“I was pleased in late April to be able to work as a ‘Faculty Co-Facilitator’ at Waterloo’s Teaching Excellence Academy. At the TEA, faculty members spend four days re-designing one of their courses. When I was a participant in the Academy two years ago, I learned a lot—in spite of my view that I was already doing things well and a bit of skepticism going in. In recent years several other department members have participated in the TEA, and they report going through the same thing. Even though it’s officially 40% of a regular faculty member’s job, it’s a rare thing for a faculty member to get concentrated time to think about the how and why of teaching. It was a lot of fun being on the other side at the TEA, watching some really smart people re-think something they were already pretty good at, and I think make themselves better teachers.
“On May 23, I was an invited panelist on an Ontario Confederation of Faculty Associations session in Toronto called Transformative Feminist Leadership in the Academy. The session was attended by about 50 academics from all over Ontario. My own remarks were focused on relatively practical matters. I began by addressing a question that would probably leap to mind when someone like me steps to the microphone at a session with that title: what’s the role of straight, white, middle-aged males in the contemporary feminist struggle? I noted that I don’t publicly call myself a feminist, regarding the word as, for people like me, an accolade to be won by actions and not mere words, and suggested that the right role for someone like me is as a worker doing very practical things to make stuff happen, ideally behind the scenes. Turning to the announced topic, I argued that feminist leadership was a matter not just of having feminist goals in view, but also involved taking an appropriate route to achieve them—a feminist leader, qua feminist, is consultative and team-oriented, but qua leader is willing to stop talking, set priorities and make decisions; that transformative academic leadership was not a matter of vision (of which there is a surplus in the academy) but of practical, strategic, incremental and (most importantly) persistent work; and that, as with any group seeking profound change, a key to success is to avoid spending more time fighting one another instead of working towards common objectives. The other three panelists had very different life experiences from mine, so they had interestingly different takes on the question, one of them for instance taking “transformative” to be a description of changes in people rather than in institutions.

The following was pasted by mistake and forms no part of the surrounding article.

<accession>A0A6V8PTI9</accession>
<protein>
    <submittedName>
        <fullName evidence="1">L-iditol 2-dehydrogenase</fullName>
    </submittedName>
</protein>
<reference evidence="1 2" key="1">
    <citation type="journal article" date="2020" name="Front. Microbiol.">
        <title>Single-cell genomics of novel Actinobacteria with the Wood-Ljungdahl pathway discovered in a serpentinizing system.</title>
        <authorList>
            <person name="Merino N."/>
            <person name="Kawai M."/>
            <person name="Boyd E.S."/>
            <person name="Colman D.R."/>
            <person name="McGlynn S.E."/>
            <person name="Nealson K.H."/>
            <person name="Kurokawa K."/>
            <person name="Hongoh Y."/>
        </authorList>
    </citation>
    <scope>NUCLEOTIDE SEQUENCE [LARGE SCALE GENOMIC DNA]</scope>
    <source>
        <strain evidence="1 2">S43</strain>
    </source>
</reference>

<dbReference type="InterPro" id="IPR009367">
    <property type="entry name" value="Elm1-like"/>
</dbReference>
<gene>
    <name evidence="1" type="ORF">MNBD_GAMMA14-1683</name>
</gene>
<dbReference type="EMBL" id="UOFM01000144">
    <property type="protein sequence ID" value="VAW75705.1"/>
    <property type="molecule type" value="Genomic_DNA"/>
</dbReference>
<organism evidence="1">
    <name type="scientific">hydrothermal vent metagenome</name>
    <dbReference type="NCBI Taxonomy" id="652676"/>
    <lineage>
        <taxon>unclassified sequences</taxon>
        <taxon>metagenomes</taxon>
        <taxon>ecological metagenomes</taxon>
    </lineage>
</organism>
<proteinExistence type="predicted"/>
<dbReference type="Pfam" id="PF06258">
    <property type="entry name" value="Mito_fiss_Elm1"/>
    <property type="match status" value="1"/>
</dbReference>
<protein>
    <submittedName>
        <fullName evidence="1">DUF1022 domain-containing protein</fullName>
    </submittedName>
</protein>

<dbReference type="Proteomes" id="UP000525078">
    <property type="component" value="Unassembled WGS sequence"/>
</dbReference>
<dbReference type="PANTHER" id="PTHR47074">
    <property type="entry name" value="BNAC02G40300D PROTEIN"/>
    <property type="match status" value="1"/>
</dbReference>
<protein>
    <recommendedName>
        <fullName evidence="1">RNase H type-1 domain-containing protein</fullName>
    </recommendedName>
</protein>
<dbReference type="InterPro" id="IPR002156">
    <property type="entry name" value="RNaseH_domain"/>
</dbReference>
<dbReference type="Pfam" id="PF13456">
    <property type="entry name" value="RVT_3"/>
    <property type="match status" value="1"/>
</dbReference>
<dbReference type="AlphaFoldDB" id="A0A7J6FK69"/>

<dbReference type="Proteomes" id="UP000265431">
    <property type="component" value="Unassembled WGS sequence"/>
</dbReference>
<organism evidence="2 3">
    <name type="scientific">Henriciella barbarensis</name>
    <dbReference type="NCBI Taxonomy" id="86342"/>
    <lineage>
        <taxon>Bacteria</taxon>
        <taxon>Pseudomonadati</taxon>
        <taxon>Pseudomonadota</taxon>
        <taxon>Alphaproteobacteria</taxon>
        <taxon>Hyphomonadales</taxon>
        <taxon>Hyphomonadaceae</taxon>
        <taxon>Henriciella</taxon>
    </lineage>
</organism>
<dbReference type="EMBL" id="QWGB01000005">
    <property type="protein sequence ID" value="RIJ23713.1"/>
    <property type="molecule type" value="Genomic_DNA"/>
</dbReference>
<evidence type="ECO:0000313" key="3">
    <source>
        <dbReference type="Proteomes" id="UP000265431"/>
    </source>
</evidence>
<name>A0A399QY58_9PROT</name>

“June 16 was the date of the first AGM for Facilitation Wellington Dufferin, a new non-profit corporation of which I am the inaugural president. This is an important milestone after eight years of work by the Wellington Dufferin Steering Committee for Independent Facilitation and Planning. The goal of the group is to provide people with developmental disabilities with planning support, and support to implement plans once they’re made. The goal is to allow people with communication challenges, little life experience, and other challenges, to make important decisions about their own lives, and ultimately to lead satisfying lives in the community. We have spent years pioneering an experiential training process for independent planner/facilitators, and now have a number of facilitators about whom we can confidently say they are ready to provide independent facilitation of the highest quality. I think this is an important step in the evolution of supports for developmentally disabled persons, as it helps ensure that those supports are tailored to a particular individual’s needs and goals. FWD is also part of the Ontario Independent Facilitation Network, a group of similarly minded independent facilitation groups from across the province. We held a provincial forum in North Bay in mid-May, which I attended on behalf of FWD.
Recent Faculty Publications:
Tim Kenyon’s “Defining and Measuring Research Impact in the Humanities, Social Sciences and Creative Arts in the Digital Age” appeared in the journal Knowledge Organization 41.3: 249-257. The abstract and publication details are online here.
Thanks for reading!
— Patricia Marino